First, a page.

Notarizing macOS app – XcodeUpdates

Today was rather a random day.

First of all, I have been working all day on a commercial product.
Nevertheless, I was able to listen to the latest Stacktrace Podcast (@stacktracepod) which was not technical at all (except that advertisement, but nevertheless). 

I was not listening through it because I am not a big fan of food at all. But it lead me to think that I should watch some WWDC session.

So I have started to listen/watch a WWDC session about Swift and SwiftUI (more on this process in later blog posts):

  1. Modern Swift API Design – WWDC 2019 – Videos – Apple Developer
  2. SwiftUI Essentials – WWDC 2019 – Videos – Apple Developer

And after watching SwiftUI Essentials, I saw a session called “All About Notarization – WWDC 2019 – Videos – Apple Developer“. I was like, “huh, that’s completely random since for a week I have been planning on notarizing @UpdatesXcode and I was gathering some materials to get started on how to do it:


My plan was to move out the xcodes wrapper into a separate XPC service, and by doing that I would somehow be able to notarize the main app. This was based on some implicit hints that I saw here and there throughout reading some error messages in Xcode.

Nevertheless, after watching that WWDC session and reading Tech Note TN2206 I have shifted my focus from the existing plan.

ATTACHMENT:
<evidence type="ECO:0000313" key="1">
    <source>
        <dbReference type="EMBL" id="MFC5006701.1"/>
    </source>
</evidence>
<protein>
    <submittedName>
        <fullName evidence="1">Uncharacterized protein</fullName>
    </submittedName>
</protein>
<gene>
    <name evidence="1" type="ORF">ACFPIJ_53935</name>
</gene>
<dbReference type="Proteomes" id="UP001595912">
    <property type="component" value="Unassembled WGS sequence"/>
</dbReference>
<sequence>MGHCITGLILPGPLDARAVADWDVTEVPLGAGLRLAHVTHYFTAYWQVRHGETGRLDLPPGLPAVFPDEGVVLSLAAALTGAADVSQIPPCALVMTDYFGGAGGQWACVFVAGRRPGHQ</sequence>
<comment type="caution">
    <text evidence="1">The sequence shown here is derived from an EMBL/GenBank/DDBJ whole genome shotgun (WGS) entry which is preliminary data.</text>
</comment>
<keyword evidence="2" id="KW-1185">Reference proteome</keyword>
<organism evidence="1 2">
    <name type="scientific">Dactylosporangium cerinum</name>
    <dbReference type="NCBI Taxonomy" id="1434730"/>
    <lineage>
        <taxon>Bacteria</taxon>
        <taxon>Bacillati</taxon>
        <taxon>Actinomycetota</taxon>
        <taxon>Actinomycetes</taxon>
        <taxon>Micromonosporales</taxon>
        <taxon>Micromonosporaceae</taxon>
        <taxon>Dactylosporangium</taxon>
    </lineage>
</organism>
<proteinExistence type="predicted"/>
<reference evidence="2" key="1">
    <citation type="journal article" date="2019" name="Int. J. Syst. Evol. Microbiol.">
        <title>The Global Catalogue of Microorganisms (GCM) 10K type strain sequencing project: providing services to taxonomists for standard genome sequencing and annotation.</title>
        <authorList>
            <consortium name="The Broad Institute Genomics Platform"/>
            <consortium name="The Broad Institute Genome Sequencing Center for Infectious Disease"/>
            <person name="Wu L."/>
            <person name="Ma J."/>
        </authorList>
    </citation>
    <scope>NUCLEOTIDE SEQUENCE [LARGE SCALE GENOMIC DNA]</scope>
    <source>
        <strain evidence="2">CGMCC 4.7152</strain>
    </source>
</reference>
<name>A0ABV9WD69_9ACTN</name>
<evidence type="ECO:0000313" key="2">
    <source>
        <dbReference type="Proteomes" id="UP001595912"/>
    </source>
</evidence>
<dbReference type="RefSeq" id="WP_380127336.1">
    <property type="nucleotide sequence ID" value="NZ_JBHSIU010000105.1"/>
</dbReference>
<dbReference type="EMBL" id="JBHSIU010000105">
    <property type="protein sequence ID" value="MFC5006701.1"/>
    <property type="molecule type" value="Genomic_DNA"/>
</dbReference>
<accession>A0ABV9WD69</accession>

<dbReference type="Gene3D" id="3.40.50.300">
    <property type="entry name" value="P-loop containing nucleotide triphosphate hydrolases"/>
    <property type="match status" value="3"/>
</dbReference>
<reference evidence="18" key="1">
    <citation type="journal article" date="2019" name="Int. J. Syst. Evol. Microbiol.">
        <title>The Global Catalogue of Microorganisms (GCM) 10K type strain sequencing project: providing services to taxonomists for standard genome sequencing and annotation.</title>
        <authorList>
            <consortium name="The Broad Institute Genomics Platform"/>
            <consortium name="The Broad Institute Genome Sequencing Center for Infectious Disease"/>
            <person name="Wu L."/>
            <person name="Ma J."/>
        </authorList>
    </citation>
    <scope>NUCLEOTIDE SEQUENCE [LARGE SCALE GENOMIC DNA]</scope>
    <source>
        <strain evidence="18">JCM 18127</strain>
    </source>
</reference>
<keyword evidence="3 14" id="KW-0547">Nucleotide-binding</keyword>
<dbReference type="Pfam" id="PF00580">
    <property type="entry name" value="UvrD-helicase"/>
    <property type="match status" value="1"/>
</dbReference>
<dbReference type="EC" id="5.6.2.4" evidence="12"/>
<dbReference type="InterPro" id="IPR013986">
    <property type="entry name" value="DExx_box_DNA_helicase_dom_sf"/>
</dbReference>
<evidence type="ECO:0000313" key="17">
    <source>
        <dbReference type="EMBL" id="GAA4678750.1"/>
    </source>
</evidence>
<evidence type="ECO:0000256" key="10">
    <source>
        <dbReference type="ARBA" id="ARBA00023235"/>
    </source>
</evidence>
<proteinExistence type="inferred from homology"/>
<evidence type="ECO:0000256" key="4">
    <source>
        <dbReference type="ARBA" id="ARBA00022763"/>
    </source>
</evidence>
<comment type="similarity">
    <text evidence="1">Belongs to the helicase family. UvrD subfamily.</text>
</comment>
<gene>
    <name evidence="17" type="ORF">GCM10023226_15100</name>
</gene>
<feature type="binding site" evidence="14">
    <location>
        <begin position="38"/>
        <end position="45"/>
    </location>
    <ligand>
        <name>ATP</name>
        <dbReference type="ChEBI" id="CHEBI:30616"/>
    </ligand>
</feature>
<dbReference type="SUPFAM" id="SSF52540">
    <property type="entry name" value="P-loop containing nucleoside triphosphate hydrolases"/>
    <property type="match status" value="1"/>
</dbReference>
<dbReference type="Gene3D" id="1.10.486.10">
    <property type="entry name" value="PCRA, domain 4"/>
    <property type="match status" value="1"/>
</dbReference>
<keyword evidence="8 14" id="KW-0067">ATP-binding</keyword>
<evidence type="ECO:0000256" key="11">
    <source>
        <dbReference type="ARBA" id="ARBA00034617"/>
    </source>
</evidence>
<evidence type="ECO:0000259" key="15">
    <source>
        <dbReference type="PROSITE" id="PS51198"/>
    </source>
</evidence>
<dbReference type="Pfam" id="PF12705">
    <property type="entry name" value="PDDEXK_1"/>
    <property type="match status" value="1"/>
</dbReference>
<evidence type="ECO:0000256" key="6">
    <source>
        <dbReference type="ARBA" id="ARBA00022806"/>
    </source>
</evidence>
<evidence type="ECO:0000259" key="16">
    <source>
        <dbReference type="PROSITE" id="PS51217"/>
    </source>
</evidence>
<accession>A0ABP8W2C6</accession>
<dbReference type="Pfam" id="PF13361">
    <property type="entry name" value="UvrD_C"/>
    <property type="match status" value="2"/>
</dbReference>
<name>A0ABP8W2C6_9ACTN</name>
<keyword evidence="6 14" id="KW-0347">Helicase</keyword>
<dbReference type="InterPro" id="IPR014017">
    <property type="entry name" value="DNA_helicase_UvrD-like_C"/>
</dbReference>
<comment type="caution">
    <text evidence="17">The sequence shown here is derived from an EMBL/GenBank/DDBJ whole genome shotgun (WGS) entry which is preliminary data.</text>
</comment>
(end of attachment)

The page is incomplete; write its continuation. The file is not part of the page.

I saw a this screen on that WWDC session, and the wording made me interested to think about it for a little.

Screenshot from WWDC session related to Hardening Runtime in macOS apps

On this screenshot, we see a recommended solution “Move to an out of process plug-in model“. And it makes total sense! It fits my previous plan!

But I must tell you that I have switched to this exact moment in the video for over 10 times, I am not sure how that worked out, but this exact screen – I was returning to it over and over, until I saw that “Fallback Solution” on the bottom.


I was definitely not aware of the fact that Hardened Runtime is something that is related purely to signing!
My thinking was that it was changing the build process, i.e. the way code is being compiled, and not the sign phase of it. 

I was planning to use swift build command to enable the Hardened Runtime for both xcodes and aria2, but I could not find the flag that I needed (-o runtime) for swift build command.

Apparently that flag belongs to codesign command line tool! So in minutes I was able to get the proper xcodes version out of its build script.

But what to do with aria2? Should I check-out the source code and install all of the dependencies, rebuild it from the source code and do the proper signing?

I think not! Instead, I have renamed the input file in the same build configuration file (Makefile) of xcodes to aria2c and in seconds I had a signed copy of aria2 with enabled Hardened Runtime on hands!

And after that I just replaced existing copies of these tools in XcodeUpdates, and voila!

Completely random.

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